In a regular real property sale, the difference between the amount you owe on the mortgage and the amount you receive in the sale is the profit. In a foreclosure sale, the difference between the amount you owe on the mortgage and the purchase amount at the foreclosure sale is called a surplus. The borrower is entitled to recover this surplus.
Foreclosure Sales in California are conducted by a trustee. The amount that is paid at the foreclosure sale, as well as the identity of the purchaser, is documented in the trustee’s Deed upon Sale which is recorded with the County Recorder. After the Trustee’s Deed Upon Sale is recorded, the trustee then disburses the funds from the purchase to pay off all the existing mortgages or liens and disburses the remainder (the surplus) to you.
Problems can arise with surplus funds; beginning with the fact that many people don’t realize they are entitled to collect them. Trustees may also be unscrupulous and claim that they have to hold onto the funds to pay off non-existent liens, thereby delaying you. The trustee may bargain that a borrower is too cash-strapped to afford litigation to fight them.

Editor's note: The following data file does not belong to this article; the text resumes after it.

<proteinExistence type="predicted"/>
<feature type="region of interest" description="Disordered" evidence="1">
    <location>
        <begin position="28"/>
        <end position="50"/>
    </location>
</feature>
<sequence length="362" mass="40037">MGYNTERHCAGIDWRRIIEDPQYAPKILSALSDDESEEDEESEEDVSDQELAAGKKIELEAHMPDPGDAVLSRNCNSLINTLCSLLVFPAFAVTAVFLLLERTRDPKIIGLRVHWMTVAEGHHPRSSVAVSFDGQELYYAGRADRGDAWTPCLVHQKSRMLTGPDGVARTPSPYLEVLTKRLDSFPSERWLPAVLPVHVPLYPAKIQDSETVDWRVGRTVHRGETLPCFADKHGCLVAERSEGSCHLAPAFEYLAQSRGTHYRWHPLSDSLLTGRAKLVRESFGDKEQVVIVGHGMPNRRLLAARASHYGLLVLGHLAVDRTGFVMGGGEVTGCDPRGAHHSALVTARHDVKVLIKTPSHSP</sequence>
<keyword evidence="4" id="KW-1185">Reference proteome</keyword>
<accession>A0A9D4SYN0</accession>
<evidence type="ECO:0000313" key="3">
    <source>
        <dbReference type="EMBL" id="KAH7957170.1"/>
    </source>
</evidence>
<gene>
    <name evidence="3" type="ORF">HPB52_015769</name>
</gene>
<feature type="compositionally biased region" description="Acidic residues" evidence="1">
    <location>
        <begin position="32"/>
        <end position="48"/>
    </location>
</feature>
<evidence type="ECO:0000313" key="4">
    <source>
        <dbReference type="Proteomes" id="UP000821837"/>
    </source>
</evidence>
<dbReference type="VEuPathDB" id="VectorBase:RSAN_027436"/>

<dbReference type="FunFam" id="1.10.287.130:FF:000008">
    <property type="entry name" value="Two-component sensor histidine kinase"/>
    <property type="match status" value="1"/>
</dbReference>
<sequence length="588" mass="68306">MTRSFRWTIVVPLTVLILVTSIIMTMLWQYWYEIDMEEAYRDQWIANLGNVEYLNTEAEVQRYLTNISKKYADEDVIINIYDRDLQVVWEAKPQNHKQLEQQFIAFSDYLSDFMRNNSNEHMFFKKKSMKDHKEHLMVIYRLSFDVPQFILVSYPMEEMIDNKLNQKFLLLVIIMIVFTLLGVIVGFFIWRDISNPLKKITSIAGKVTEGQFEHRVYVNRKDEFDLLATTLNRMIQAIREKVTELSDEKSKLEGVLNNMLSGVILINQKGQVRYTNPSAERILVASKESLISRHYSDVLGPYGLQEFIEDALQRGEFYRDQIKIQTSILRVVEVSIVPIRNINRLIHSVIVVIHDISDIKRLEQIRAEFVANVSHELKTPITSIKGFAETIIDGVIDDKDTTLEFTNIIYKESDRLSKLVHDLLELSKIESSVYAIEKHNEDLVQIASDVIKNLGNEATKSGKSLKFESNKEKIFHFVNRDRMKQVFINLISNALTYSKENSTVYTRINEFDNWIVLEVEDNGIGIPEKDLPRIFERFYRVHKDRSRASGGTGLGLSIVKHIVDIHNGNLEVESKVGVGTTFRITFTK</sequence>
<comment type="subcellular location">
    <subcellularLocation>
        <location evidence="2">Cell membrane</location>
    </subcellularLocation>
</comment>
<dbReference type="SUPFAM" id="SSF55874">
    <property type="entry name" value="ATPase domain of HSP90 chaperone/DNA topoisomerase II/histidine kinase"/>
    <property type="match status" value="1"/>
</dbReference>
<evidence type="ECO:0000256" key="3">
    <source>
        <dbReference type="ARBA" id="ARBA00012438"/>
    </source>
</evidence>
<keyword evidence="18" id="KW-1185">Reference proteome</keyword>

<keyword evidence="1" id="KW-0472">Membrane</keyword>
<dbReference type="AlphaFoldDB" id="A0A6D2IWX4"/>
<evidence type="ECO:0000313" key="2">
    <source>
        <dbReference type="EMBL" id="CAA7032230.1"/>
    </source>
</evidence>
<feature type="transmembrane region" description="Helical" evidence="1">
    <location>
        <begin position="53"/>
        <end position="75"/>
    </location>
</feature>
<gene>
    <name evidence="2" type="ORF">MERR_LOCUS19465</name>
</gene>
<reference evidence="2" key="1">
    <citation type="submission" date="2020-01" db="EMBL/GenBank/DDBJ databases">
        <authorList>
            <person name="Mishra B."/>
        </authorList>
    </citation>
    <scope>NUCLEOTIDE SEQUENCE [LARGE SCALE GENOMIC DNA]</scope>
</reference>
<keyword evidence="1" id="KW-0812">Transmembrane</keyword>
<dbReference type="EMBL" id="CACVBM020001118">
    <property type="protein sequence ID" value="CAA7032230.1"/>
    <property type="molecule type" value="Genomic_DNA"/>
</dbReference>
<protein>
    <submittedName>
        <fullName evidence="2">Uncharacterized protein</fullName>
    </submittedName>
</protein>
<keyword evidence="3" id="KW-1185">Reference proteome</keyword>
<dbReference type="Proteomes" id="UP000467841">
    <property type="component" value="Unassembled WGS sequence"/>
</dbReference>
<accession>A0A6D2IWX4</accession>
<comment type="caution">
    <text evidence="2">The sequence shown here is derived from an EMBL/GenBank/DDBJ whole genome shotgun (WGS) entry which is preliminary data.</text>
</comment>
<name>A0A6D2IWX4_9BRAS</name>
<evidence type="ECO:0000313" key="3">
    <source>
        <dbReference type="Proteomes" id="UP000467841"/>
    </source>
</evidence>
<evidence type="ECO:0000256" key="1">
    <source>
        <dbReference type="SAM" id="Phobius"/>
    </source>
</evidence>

Other unscrupulous entities will take advantage of vulnerable borrowers by convincing you that you need to hire someone to get these funds. Like anything else, you can hire someone to do this for you, but it is a clerical process and nobody should be charging exorbitantly for this work.
In some situations, the trustee might also send a check that does not clear and is returned for insufficient funds. This happened to a client of mine that was ill with HIV. This situation required litigation in federal court where my client was successful in getting his surplus, his attorney fees, and a settlement.